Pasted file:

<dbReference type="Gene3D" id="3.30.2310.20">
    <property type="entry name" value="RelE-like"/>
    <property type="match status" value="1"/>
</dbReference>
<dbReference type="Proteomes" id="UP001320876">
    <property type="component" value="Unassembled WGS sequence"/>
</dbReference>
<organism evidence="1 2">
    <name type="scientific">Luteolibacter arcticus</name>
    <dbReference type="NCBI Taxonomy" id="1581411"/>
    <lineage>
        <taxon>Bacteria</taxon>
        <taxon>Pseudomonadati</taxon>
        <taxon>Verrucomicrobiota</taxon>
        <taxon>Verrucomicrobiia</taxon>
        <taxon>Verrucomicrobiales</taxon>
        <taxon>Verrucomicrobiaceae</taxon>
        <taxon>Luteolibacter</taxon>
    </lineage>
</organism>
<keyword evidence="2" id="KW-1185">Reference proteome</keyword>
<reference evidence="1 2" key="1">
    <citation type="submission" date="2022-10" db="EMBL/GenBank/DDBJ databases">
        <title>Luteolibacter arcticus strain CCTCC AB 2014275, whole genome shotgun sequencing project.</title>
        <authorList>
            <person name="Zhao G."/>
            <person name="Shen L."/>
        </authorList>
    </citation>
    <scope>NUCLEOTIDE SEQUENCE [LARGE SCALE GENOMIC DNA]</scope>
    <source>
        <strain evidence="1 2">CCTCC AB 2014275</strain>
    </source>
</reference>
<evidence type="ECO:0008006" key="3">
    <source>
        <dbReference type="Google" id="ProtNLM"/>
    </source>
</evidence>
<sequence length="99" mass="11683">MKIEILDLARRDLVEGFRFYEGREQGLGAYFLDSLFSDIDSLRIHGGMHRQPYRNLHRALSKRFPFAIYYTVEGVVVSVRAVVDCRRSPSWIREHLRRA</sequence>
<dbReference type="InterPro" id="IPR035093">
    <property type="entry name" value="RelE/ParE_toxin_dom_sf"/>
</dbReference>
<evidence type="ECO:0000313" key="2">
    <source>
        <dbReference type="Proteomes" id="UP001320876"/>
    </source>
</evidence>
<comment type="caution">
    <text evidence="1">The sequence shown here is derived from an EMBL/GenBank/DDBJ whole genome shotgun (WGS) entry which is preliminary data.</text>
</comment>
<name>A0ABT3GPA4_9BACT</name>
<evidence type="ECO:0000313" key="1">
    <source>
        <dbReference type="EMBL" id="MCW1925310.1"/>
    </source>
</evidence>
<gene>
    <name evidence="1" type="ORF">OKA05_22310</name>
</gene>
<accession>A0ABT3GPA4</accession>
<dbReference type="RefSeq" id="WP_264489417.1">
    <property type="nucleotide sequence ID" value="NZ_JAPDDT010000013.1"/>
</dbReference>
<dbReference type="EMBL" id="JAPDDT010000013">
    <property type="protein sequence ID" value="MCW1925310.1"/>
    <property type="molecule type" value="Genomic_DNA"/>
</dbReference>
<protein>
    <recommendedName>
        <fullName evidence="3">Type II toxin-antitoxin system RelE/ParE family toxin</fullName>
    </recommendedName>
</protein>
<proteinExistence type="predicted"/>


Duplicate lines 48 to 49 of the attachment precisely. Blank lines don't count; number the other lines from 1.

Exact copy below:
</evidence>
<comment type="caution">